an example wireframe

Above: an example wireframe from a recent project.

Detailed planning

Sometimes a project is so complex that an additional internal planning stage is required to plan the programming of specific functional elements. It doesn't make for very exciting reading though, so let's move on...

Usability testing 1 - proof of concept

Why test your website? After all, your web team have spent all this time and effort planning it carefully haven't they? Well, it's really about protecting your investment: usability issues discovered after a site is launched can be expensive to fix. Worse still - they may never even be noticed.

This round of testing can be carried out using paper prototypes based on the wireframes that were created earlier. (Which, by the way, makes not only makes the testing cheaper, but makes the Wireframes even more useful!)

The point is to check whether the site can be used, before it's built. It tests users' ability to carry out defined tasks ('can they buy a product?' not: 'do they like the colour?') and any problems found are fixed before moving to next stage.

See our article about Usability Testing for more information.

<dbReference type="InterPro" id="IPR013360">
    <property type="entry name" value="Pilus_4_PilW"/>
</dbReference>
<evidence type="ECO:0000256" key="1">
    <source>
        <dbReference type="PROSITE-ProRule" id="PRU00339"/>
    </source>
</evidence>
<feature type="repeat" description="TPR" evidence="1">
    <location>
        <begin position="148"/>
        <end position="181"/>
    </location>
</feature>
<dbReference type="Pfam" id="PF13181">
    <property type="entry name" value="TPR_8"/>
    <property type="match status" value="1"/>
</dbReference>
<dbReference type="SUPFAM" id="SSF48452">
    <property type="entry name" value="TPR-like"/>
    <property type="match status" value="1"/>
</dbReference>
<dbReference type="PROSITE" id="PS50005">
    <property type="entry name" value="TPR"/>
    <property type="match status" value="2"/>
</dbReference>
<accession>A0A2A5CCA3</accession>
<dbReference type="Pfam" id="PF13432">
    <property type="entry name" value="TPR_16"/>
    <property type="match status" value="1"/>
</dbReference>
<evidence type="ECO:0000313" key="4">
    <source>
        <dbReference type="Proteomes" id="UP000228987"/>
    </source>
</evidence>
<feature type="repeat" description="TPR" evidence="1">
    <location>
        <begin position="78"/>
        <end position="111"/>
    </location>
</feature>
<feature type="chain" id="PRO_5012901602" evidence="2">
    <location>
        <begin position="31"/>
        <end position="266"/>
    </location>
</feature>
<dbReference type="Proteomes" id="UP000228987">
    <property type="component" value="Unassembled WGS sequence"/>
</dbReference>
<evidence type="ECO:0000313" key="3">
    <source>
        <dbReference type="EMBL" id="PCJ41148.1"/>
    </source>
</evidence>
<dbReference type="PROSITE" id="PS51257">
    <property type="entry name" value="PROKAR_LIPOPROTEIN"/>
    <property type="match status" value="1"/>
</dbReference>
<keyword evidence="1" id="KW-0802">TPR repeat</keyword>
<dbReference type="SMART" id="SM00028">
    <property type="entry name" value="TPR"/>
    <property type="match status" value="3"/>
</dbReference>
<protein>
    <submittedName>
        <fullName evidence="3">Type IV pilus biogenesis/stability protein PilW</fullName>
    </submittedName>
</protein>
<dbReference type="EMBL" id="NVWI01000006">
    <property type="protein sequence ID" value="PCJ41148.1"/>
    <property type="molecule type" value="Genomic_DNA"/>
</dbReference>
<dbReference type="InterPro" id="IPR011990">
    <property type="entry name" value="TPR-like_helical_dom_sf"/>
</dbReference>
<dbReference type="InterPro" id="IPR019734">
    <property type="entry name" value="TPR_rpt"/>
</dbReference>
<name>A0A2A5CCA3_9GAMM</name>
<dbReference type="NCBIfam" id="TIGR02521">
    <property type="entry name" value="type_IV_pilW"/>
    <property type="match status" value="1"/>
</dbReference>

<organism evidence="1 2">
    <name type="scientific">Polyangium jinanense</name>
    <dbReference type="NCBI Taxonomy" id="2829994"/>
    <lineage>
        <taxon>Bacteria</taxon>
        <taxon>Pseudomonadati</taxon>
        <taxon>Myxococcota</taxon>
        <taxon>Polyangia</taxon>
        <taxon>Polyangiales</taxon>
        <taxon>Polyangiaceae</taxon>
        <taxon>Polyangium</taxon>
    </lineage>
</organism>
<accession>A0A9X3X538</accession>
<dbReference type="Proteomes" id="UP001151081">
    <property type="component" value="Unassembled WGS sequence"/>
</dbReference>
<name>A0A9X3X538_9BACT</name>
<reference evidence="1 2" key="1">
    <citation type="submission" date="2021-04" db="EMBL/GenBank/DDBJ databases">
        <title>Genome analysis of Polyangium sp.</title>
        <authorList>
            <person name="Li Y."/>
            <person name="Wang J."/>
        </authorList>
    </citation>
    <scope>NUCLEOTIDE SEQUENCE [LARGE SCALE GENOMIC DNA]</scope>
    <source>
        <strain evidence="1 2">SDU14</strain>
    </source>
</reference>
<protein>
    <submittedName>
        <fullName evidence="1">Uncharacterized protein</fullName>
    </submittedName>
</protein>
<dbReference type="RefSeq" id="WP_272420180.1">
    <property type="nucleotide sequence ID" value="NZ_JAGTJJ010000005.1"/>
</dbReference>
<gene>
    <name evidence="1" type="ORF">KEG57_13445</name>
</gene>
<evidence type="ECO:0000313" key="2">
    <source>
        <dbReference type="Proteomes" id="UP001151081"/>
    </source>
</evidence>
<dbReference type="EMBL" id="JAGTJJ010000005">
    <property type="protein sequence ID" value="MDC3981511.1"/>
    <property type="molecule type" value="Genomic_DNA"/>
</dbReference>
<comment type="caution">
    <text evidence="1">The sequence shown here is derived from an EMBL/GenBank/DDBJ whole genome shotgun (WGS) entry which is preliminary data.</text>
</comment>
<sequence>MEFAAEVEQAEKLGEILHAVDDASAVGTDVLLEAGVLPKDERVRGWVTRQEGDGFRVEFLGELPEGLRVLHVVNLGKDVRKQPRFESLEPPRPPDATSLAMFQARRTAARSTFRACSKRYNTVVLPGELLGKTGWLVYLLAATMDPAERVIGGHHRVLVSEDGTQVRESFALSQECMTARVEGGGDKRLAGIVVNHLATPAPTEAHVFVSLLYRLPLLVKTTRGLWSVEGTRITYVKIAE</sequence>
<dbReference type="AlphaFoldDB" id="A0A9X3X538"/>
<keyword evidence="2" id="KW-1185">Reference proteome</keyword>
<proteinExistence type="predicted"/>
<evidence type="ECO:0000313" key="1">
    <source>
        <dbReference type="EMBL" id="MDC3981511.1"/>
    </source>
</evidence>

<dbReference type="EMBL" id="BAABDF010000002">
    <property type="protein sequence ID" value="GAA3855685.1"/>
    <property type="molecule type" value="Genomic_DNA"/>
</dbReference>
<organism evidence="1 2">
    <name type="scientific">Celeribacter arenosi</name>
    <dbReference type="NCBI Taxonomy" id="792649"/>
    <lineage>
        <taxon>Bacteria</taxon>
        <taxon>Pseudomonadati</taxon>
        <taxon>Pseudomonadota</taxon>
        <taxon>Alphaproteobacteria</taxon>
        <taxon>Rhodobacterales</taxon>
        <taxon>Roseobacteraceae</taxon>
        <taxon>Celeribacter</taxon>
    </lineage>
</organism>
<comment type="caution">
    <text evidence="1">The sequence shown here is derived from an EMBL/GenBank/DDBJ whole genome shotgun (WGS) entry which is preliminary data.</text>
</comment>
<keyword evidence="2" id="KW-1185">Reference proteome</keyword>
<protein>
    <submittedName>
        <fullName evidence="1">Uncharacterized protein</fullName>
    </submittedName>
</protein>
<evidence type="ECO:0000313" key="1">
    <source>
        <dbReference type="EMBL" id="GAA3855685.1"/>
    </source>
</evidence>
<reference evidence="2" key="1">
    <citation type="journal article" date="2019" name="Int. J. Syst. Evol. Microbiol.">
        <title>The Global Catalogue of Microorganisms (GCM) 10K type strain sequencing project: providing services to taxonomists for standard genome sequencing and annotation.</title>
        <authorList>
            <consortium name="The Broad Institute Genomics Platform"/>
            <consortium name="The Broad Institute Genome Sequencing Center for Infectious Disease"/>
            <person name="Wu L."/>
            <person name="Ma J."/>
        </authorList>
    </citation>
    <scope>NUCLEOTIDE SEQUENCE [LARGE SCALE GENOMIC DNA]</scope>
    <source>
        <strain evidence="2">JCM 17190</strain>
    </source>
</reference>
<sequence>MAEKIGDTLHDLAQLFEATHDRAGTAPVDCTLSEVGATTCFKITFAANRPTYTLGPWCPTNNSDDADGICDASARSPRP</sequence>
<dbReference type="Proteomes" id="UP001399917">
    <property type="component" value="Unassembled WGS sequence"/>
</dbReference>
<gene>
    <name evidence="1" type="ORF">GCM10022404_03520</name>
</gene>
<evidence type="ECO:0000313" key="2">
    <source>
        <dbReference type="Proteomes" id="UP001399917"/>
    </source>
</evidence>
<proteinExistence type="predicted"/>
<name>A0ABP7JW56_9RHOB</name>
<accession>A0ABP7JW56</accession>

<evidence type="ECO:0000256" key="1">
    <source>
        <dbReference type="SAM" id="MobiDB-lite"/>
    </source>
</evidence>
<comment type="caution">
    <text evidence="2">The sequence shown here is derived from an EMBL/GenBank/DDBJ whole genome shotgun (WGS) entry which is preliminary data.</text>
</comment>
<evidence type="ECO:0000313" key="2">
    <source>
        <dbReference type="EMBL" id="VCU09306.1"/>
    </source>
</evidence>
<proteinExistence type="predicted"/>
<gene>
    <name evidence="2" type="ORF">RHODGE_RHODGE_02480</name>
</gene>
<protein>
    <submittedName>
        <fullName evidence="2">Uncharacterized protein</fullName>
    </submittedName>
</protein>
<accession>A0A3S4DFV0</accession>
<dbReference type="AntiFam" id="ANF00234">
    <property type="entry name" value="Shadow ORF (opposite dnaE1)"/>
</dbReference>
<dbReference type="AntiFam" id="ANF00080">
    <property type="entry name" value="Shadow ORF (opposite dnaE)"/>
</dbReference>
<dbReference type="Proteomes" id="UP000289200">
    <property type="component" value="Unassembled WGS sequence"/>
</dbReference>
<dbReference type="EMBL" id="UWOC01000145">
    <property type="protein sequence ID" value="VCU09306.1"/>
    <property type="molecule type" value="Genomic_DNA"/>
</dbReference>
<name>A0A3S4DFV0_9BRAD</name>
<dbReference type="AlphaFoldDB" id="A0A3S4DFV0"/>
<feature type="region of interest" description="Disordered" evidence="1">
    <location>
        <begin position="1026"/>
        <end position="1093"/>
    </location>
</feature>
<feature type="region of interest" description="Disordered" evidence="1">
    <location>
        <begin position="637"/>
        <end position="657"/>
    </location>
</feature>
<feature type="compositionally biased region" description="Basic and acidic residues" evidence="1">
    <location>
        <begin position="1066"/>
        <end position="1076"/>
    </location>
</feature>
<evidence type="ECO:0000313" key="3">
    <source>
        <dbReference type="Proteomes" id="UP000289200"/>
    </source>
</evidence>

Visual design

Notice how your eager web designer hasn't actually 'designed' anything yet? That's because web design is not simply about how it looks, but how it works. (I know, I'm starting to sound like a broken record here!)

You've discussed the look and feel of the site and you may even have provided a corporate style guide for your designers. They will generally follow several design avenues in-house before refining their ideas for presentation. The chosen design is then worked up and signed-off once you're happy with it.

Site templates

Now they know how the site will look your web team can create the templates that will set the style for the entire site. These should be tested for web standards compliance and accessibility (although most web designers skip this important stage) and checked using the specified web browsers.

Usability testing 2 - proof of design

For this round of testing HTML mock-ups of the site will be used, based on the actual site design. This checks that any problems found in the first test have been rectified, as well as checking that the visual design hasn't 'broken' the concept: does that flashing pink 'buy now' button confuse people?

All this time you will have been beavering away getting all the content together, so that your web team have the raw materials they need to build the site.

Site build

Look Ma, I'm actually building the website!